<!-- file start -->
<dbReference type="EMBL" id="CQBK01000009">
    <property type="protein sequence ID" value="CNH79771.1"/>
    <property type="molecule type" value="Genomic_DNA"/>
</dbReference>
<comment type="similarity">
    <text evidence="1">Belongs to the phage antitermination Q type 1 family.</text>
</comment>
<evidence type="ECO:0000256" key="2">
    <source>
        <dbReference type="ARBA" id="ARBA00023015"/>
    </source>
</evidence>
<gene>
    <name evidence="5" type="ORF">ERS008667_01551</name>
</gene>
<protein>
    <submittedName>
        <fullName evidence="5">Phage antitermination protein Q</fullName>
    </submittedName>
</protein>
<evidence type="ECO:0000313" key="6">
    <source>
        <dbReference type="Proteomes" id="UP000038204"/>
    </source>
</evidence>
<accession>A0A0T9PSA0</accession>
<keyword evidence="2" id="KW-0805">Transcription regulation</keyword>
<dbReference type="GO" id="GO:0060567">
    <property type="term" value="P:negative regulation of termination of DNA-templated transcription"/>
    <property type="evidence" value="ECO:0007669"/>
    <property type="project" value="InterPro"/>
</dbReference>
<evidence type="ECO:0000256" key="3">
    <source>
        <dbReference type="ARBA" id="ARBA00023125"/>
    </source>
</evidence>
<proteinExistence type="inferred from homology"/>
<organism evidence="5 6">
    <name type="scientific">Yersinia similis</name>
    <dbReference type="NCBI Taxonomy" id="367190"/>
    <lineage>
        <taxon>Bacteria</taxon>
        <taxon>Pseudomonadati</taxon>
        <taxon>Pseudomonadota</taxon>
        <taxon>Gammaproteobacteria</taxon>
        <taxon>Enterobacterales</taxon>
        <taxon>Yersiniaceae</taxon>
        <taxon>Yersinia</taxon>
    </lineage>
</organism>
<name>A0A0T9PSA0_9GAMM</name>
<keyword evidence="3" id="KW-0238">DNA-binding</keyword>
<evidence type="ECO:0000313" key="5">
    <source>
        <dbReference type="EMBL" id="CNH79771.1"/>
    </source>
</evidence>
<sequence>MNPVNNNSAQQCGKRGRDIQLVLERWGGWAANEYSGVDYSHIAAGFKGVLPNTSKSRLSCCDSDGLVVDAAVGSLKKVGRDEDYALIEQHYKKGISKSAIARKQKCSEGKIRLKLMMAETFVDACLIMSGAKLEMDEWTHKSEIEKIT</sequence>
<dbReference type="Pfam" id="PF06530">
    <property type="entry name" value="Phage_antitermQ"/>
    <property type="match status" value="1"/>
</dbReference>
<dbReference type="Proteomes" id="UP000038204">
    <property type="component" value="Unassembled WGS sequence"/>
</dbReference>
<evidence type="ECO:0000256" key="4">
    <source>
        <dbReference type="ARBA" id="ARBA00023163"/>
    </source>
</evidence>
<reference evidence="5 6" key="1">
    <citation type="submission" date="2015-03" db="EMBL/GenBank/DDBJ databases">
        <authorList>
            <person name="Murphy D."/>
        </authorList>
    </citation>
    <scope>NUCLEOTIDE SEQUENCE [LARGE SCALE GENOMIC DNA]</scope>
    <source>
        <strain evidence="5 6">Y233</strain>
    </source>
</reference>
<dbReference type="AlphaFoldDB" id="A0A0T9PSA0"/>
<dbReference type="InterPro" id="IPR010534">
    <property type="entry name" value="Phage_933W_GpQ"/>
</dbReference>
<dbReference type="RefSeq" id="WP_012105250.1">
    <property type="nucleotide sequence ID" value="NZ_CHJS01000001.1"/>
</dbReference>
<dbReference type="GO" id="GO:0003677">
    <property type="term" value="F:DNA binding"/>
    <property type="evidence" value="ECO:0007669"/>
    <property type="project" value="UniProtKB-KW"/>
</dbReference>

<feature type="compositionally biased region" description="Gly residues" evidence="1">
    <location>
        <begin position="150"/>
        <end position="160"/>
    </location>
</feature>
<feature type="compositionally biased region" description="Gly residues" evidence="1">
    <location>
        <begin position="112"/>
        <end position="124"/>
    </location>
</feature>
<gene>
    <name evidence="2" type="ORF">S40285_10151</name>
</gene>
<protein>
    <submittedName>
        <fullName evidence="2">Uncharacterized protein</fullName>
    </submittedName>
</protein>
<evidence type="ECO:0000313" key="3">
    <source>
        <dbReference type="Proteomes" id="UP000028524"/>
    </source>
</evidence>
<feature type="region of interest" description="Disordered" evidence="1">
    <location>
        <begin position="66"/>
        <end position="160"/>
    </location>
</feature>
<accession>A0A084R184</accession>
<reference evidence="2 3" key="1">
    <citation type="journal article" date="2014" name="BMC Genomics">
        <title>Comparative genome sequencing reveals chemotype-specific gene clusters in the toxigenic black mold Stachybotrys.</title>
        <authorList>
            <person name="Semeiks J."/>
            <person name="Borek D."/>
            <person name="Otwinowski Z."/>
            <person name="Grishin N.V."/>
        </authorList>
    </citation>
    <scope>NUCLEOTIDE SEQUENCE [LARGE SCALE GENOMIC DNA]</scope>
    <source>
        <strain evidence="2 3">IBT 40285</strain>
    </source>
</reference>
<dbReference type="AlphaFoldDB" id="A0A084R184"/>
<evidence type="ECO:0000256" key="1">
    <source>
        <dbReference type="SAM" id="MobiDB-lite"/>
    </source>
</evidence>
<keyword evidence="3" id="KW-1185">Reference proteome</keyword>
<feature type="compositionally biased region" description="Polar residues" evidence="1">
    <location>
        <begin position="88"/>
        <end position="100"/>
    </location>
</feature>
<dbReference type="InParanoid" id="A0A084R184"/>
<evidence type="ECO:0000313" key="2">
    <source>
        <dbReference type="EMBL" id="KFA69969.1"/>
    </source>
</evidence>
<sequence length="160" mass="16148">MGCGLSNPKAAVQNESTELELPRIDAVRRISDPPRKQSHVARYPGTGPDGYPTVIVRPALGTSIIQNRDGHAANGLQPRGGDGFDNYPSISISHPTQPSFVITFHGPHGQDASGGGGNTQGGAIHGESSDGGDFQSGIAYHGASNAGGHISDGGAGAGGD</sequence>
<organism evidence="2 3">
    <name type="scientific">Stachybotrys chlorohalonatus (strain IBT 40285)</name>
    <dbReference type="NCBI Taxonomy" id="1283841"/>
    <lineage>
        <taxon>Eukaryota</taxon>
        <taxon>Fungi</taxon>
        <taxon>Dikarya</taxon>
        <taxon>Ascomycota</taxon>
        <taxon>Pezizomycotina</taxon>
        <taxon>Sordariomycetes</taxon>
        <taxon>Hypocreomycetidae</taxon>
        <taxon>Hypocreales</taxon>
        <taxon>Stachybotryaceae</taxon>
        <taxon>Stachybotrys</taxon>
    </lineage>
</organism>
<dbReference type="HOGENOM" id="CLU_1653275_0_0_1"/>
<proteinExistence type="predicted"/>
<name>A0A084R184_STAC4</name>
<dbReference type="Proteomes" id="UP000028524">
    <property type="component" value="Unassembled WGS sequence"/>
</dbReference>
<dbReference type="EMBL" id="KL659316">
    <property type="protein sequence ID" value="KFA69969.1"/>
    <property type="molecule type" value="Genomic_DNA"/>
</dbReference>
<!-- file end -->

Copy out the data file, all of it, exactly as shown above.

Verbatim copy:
<dbReference type="EMBL" id="CQBK01000009">
    <property type="protein sequence ID" value="CNH79771.1"/>
    <property type="molecule type" value="Genomic_DNA"/>
</dbReference>
<comment type="similarity">
    <text evidence="1">Belongs to the phage antitermination Q type 1 family.</text>
</comment>
<evidence type="ECO:0000256" key="2">
    <source>
        <dbReference type="ARBA" id="ARBA00023015"/>
    </source>
</evidence>
<gene>
    <name evidence="5" type="ORF">ERS008667_01551</name>
</gene>
<protein>
    <submittedName>
        <fullName evidence="5">Phage antitermination protein Q</fullName>
    </submittedName>
</protein>
<evidence type="ECO:0000313" key="6">
    <source>
        <dbReference type="Proteomes" id="UP000038204"/>
    </source>
</evidence>
<accession>A0A0T9PSA0</accession>
<keyword evidence="2" id="KW-0805">Transcription regulation</keyword>
<dbReference type="GO" id="GO:0060567">
    <property type="term" value="P:negative regulation of termination of DNA-templated transcription"/>
    <property type="evidence" value="ECO:0007669"/>
    <property type="project" value="InterPro"/>
</dbReference>
<evidence type="ECO:0000256" key="3">
    <source>
        <dbReference type="ARBA" id="ARBA00023125"/>
    </source>
</evidence>
<proteinExistence type="inferred from homology"/>
<organism evidence="5 6">
    <name type="scientific">Yersinia similis</name>
    <dbReference type="NCBI Taxonomy" id="367190"/>
    <lineage>
        <taxon>Bacteria</taxon>
        <taxon>Pseudomonadati</taxon>
        <taxon>Pseudomonadota</taxon>
        <taxon>Gammaproteobacteria</taxon>
        <taxon>Enterobacterales</taxon>
        <taxon>Yersiniaceae</taxon>
        <taxon>Yersinia</taxon>
    </lineage>
</organism>
<name>A0A0T9PSA0_9GAMM</name>
<keyword evidence="3" id="KW-0238">DNA-binding</keyword>
<evidence type="ECO:0000313" key="5">
    <source>
        <dbReference type="EMBL" id="CNH79771.1"/>
    </source>
</evidence>
<sequence>MNPVNNNSAQQCGKRGRDIQLVLERWGGWAANEYSGVDYSHIAAGFKGVLPNTSKSRLSCCDSDGLVVDAAVGSLKKVGRDEDYALIEQHYKKGISKSAIARKQKCSEGKIRLKLMMAETFVDACLIMSGAKLEMDEWTHKSEIEKIT</sequence>
<dbReference type="Pfam" id="PF06530">
    <property type="entry name" value="Phage_antitermQ"/>
    <property type="match status" value="1"/>
</dbReference>
<dbReference type="Proteomes" id="UP000038204">
    <property type="component" value="Unassembled WGS sequence"/>
</dbReference>
<evidence type="ECO:0000256" key="4">
    <source>
        <dbReference type="ARBA" id="ARBA00023163"/>
    </source>
</evidence>
<reference evidence="5 6" key="1">
    <citation type="submission" date="2015-03" db="EMBL/GenBank/DDBJ databases">
        <authorList>
            <person name="Murphy D."/>
        </authorList>
    </citation>
    <scope>NUCLEOTIDE SEQUENCE [LARGE SCALE GENOMIC DNA]</scope>
    <source>
        <strain evidence="5 6">Y233</strain>
    </source>
</reference>
<dbReference type="AlphaFoldDB" id="A0A0T9PSA0"/>
<dbReference type="InterPro" id="IPR010534">
    <property type="entry name" value="Phage_933W_GpQ"/>
</dbReference>
<dbReference type="RefSeq" id="WP_012105250.1">
    <property type="nucleotide sequence ID" value="NZ_CHJS01000001.1"/>
</dbReference>
<dbReference type="GO" id="GO:0003677">
    <property type="term" value="F:DNA binding"/>
    <property type="evidence" value="ECO:0007669"/>
    <property type="project" value="UniProtKB-KW"/>
</dbReference>

<feature type="compositionally biased region" description="Gly residues" evidence="1">
    <location>
        <begin position="150"/>
        <end position="160"/>
    </location>
</feature>
<feature type="compositionally biased region" description="Gly residues" evidence="1">
    <location>
        <begin position="112"/>
        <end position="124"/>
    </location>
</feature>
<gene>
    <name evidence="2" type="ORF">S40285_10151</name>
</gene>
<protein>
    <submittedName>
        <fullName evidence="2">Uncharacterized protein</fullName>
    </submittedName>
</protein>
<evidence type="ECO:0000313" key="3">
    <source>
        <dbReference type="Proteomes" id="UP000028524"/>
    </source>
</evidence>
<feature type="region of interest" description="Disordered" evidence="1">
    <location>
        <begin position="66"/>
        <end position="160"/>
    </location>
</feature>
<accession>A0A084R184</accession>
<reference evidence="2 3" key="1">
    <citation type="journal article" date="2014" name="BMC Genomics">
        <title>Comparative genome sequencing reveals chemotype-specific gene clusters in the toxigenic black mold Stachybotrys.</title>
        <authorList>
            <person name="Semeiks J."/>
            <person name="Borek D."/>
            <person name="Otwinowski Z."/>
            <person name="Grishin N.V."/>
        </authorList>
    </citation>
    <scope>NUCLEOTIDE SEQUENCE [LARGE SCALE GENOMIC DNA]</scope>
    <source>
        <strain evidence="2 3">IBT 40285</strain>
    </source>
</reference>
<dbReference type="AlphaFoldDB" id="A0A084R184"/>
<evidence type="ECO:0000256" key="1">
    <source>
        <dbReference type="SAM" id="MobiDB-lite"/>
    </source>
</evidence>
<keyword evidence="3" id="KW-1185">Reference proteome</keyword>
<feature type="compositionally biased region" description="Polar residues" evidence="1">
    <location>
        <begin position="88"/>
        <end position="100"/>
    </location>
</feature>
<dbReference type="InParanoid" id="A0A084R184"/>
<evidence type="ECO:0000313" key="2">
    <source>
        <dbReference type="EMBL" id="KFA69969.1"/>
    </source>
</evidence>
<sequence length="160" mass="16148">MGCGLSNPKAAVQNESTELELPRIDAVRRISDPPRKQSHVARYPGTGPDGYPTVIVRPALGTSIIQNRDGHAANGLQPRGGDGFDNYPSISISHPTQPSFVITFHGPHGQDASGGGGNTQGGAIHGESSDGGDFQSGIAYHGASNAGGHISDGGAGAGGD</sequence>
<organism evidence="2 3">
    <name type="scientific">Stachybotrys chlorohalonatus (strain IBT 40285)</name>
    <dbReference type="NCBI Taxonomy" id="1283841"/>
    <lineage>
        <taxon>Eukaryota</taxon>
        <taxon>Fungi</taxon>
        <taxon>Dikarya</taxon>
        <taxon>Ascomycota</taxon>
        <taxon>Pezizomycotina</taxon>
        <taxon>Sordariomycetes</taxon>
        <taxon>Hypocreomycetidae</taxon>
        <taxon>Hypocreales</taxon>
        <taxon>Stachybotryaceae</taxon>
        <taxon>Stachybotrys</taxon>
    </lineage>
</organism>
<dbReference type="HOGENOM" id="CLU_1653275_0_0_1"/>
<proteinExistence type="predicted"/>
<name>A0A084R184_STAC4</name>
<dbReference type="Proteomes" id="UP000028524">
    <property type="component" value="Unassembled WGS sequence"/>
</dbReference>
<dbReference type="EMBL" id="KL659316">
    <property type="protein sequence ID" value="KFA69969.1"/>
    <property type="molecule type" value="Genomic_DNA"/>
</dbReference>